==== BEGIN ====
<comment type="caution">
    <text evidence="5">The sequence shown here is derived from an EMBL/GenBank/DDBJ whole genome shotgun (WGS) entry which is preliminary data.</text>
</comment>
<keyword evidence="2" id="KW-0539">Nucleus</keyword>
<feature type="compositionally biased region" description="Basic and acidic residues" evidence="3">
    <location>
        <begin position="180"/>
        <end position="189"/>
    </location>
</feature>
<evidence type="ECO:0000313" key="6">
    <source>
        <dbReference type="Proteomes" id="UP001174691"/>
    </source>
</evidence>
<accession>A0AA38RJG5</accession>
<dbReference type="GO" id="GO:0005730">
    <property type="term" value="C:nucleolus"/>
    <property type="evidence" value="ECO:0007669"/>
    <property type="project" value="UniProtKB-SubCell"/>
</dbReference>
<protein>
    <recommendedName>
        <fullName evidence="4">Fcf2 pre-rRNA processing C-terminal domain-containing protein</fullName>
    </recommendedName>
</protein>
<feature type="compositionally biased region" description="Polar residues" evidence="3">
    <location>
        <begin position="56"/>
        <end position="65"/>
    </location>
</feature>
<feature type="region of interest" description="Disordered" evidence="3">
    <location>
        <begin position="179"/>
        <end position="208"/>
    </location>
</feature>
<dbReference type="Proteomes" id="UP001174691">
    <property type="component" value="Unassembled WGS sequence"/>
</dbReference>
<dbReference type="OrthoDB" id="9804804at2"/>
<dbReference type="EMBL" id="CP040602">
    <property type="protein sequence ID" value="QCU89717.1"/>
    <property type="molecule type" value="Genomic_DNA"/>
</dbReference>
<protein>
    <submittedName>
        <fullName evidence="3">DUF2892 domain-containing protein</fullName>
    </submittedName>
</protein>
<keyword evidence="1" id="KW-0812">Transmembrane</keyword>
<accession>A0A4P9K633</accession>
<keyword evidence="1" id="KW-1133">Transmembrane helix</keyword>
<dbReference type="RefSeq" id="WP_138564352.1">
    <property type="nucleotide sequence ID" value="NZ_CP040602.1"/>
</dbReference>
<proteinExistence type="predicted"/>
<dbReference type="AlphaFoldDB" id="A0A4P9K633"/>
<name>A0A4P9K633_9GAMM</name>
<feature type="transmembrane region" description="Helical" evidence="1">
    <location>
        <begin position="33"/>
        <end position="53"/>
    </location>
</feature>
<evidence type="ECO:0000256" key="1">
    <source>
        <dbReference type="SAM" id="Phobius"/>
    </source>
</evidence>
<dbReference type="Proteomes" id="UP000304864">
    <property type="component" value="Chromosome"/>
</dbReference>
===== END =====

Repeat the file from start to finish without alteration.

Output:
<comment type="caution">
    <text evidence="5">The sequence shown here is derived from an EMBL/GenBank/DDBJ whole genome shotgun (WGS) entry which is preliminary data.</text>
</comment>
<keyword evidence="2" id="KW-0539">Nucleus</keyword>
<feature type="compositionally biased region" description="Basic and acidic residues" evidence="3">
    <location>
        <begin position="180"/>
        <end position="189"/>
    </location>
</feature>
<evidence type="ECO:0000313" key="6">
    <source>
        <dbReference type="Proteomes" id="UP001174691"/>
    </source>
</evidence>
<accession>A0AA38RJG5</accession>
<dbReference type="GO" id="GO:0005730">
    <property type="term" value="C:nucleolus"/>
    <property type="evidence" value="ECO:0007669"/>
    <property type="project" value="UniProtKB-SubCell"/>
</dbReference>
<protein>
    <recommendedName>
        <fullName evidence="4">Fcf2 pre-rRNA processing C-terminal domain-containing protein</fullName>
    </recommendedName>
</protein>
<feature type="compositionally biased region" description="Polar residues" evidence="3">
    <location>
        <begin position="56"/>
        <end position="65"/>
    </location>
</feature>
<feature type="region of interest" description="Disordered" evidence="3">
    <location>
        <begin position="179"/>
        <end position="208"/>
    </location>
</feature>
<dbReference type="Proteomes" id="UP001174691">
    <property type="component" value="Unassembled WGS sequence"/>
</dbReference>
<dbReference type="OrthoDB" id="9804804at2"/>
<dbReference type="EMBL" id="CP040602">
    <property type="protein sequence ID" value="QCU89717.1"/>
    <property type="molecule type" value="Genomic_DNA"/>
</dbReference>
<protein>
    <submittedName>
        <fullName evidence="3">DUF2892 domain-containing protein</fullName>
    </submittedName>
</protein>
<keyword evidence="1" id="KW-0812">Transmembrane</keyword>
<accession>A0A4P9K633</accession>
<keyword evidence="1" id="KW-1133">Transmembrane helix</keyword>
<dbReference type="RefSeq" id="WP_138564352.1">
    <property type="nucleotide sequence ID" value="NZ_CP040602.1"/>
</dbReference>
<proteinExistence type="predicted"/>
<dbReference type="AlphaFoldDB" id="A0A4P9K633"/>
<name>A0A4P9K633_9GAMM</name>
<feature type="transmembrane region" description="Helical" evidence="1">
    <location>
        <begin position="33"/>
        <end position="53"/>
    </location>
</feature>
<evidence type="ECO:0000256" key="1">
    <source>
        <dbReference type="SAM" id="Phobius"/>
    </source>
</evidence>
<dbReference type="Proteomes" id="UP000304864">
    <property type="component" value="Chromosome"/>
</dbReference>